By Rick Steves
Set your Scottish dream in the Highlands, filled with more natural and historical mystique than people. Legends of Bonnie Prince Charlie drift among crumbling castles as pipers and kilts swirl around tourists.
The impressive Caledonian Canal slices through the Highlands, with Oban at one end and Inverness at the other. The major sights cluster along the scenic 120-mile stretch between these two towns. It's doable by bus, but easier by car. However you travel, you're likely to see lone bagpipers by the roadside, serenading you in hopes of a donation.
Oban, called the "gateway to the isles," (easy daytrips to Iona and Mull) is a busy little ferry-and-train terminal with no important sights but a charming shiver-and-bustle vitality that gives you a feel for small-town Scotland. Wind, boats, gulls, layers of islands, and the promise of a wide-open Atlantic beyond give it a rugged and salty charm.
A bit further east, the valley of Glencoe is the essence of the wild, powerful, and stark beauty of the Highlands (and, I think, excuses the hurried tourist from needing to go north of Inverness). Along with its scenery, Glencoe offers a good dose of bloody clan history. Glencoe town is just a line of houses. One is a tiny, thatched, early-18th-century croft house jammed with local history. The huggable Glencoe and North Lorn Folk Museumis filled with humble exhibits gleaned from the town's old closets and attics. When one house was being rethatched, its owner found a cache of 200-year-old swords and pistols hidden there from the British Redcoats after the disastrous battle of Culloden.
A mile into the dramatic valley on the A82, you'll find the Glencoe Visitors Centre. This modern facility is designed to resemble a clachan (a traditional Highlands settlement) and offers an exhibit on the surrounding landscape and local history. The information desk inside the shop is your single best resource for advice (and maps or guidebooks) about local walks and hikes. At the back of the complex, you'll find a viewpoint with a handy 3-D model for orientation. There's also a pricey exhibition about the surrounding landscape, local history, mountaineering, and conservation. It's worth the time to watch the more-interesting-than-it-sounds video on geology, and the 14-minute film on the Glencoe Massacre, which thoughtfully traces the events leading up to the tragedy rather than simply recycling romanticized legends.
Three lochs and a series of canals cut Scotland in two. Oich, Lochy, and Ness were connected in the early 1800s by the great British engineer Thomas Telford. Traveling between Fort William and Inverness (60 miles), you'll follow Telford's work: 20 miles of canals and locks between 40 miles of lakes, raising ships from sea level to 51 feet (Ness), to 93 feet (Lochy), and to 106 feet (Oich). While "Neptune's Staircase," a series of locks near Fort William, is cleverly named, the best lock stop is Fort Augustus, where the canal hits Loch Ness. In Fort Augustus, the Caledonian Canal Heritage Centre, three locks above the main road, gives a good rundown on Telford's work (free). Stroll to the top of the locks past several shops and eateries for a fine view.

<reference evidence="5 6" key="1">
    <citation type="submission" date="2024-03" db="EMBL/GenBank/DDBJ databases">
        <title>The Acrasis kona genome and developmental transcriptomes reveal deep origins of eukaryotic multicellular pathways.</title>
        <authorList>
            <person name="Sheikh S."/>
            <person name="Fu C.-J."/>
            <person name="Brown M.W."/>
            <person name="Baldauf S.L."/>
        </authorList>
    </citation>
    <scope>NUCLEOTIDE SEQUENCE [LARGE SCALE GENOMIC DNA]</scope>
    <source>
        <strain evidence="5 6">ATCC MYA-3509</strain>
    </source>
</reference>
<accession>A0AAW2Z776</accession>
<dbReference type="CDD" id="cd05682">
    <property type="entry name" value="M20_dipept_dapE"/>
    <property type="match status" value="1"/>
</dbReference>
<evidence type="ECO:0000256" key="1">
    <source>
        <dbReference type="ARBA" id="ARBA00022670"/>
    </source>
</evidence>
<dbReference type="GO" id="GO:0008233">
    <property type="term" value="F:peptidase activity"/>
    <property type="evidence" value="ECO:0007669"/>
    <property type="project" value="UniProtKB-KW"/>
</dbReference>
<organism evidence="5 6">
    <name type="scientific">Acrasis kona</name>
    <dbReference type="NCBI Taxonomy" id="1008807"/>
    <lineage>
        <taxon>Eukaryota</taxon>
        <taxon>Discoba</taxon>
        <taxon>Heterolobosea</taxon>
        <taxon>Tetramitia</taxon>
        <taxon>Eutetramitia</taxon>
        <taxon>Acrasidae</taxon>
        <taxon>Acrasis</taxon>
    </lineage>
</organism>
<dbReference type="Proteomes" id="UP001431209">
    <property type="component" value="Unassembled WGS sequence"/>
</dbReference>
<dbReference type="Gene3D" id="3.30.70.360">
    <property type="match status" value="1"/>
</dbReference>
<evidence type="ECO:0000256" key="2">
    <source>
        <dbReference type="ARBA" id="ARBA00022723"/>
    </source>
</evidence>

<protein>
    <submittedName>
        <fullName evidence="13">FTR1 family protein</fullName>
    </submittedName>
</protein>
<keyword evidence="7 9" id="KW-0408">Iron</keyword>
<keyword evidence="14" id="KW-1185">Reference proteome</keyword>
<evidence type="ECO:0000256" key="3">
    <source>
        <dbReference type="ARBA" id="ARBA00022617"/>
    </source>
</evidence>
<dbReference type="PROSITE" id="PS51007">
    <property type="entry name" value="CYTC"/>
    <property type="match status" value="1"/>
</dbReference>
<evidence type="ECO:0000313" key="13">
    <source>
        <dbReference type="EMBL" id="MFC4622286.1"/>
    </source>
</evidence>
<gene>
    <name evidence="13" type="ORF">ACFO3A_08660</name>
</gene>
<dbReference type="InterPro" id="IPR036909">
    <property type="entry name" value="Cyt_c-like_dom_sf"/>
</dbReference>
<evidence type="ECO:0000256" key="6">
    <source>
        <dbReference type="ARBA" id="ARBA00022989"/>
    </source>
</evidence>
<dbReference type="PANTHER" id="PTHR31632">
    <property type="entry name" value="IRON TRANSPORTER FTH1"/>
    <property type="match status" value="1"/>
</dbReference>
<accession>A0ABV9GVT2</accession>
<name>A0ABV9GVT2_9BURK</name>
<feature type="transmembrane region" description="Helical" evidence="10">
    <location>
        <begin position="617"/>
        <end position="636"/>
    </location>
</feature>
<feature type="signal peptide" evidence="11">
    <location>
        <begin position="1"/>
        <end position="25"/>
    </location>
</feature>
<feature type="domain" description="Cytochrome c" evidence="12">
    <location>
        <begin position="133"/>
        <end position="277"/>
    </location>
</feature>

You could zip ahead to Inverness (pop. 42,000) and check out its bustling pedestrian downtown and riverside paths, but most people can't resist a stop at the biggest attraction in the area, Loch Ness. The loch, 24 miles long, less than a mile wide, and the third deepest in Europe, is deepest near the Urquhart Castle, and most monster sightings are in this area. I'll admit it: I had my zoom lens out and my eyes on the water. It's a thrilling thought, and there have been several seemingly reliable "sightings" (monks, police officers, and sonar images). But you're far more likely to spot Nessie kitsch. There are two "official," fascinating-but-overpriced Loch Ness Exhibition Centres and shops within 100 yards of each other — the one in the big stone mansion (closest to Inverness) is better. Have a visit, then steal away from the crowds, peer deep into the lake, and wait.
Day Trip to Iona and Mull
For the best day trip from Oban, tour the Islands of Iona and Mull. Oban's tour companies offer an array of tours. You can spend an entire day on Mull. Those more interested in nature than church history will enjoy trips to the wildly scenic Isle of Staffa with Fingal's Cave. Trips to TreshnishIsland brim with puffins, seals, and other sea critters.
The Isle of Mull, the third-largest in Scotland, has 300 scenic miles of coastline and castles and a 3,169-foot-high mountain. Called Ben More ("big hill" in Gaelic), it was once much bigger. The last active volcano in northern Europe, it was 10,000 feet tall — the entire island of Mull — before it blew. It's calmer now, and similarly, Mull has a notably laid-back population.
The tiny island of Iona, just three miles by 1.5 miles, is famous as the birthplace of Christianity in Scotland. While the day is spectacular when it's sunny, it's worthwhile in any weather. A pristine light and a thoughtful peace pervade the stark, car-free island and its tiny community. While the present abbey, nunnery, and graveyard go back to the 13th century, much of what you'll see was rebuilt in the 19th century. But with buoyant clouds bouncing playfully off of distant bluffs, sparkling white sand crescents, and lone tourists camped thoughtfully atop huge rocks just looking out to sea, it's a place perfect for meditation. Climb a peak — nothing's higher than 300 feet above the sea. The village, Baile Mor, has shops, a restaurant/pub, enough beds, a meager heritage center, and no bank.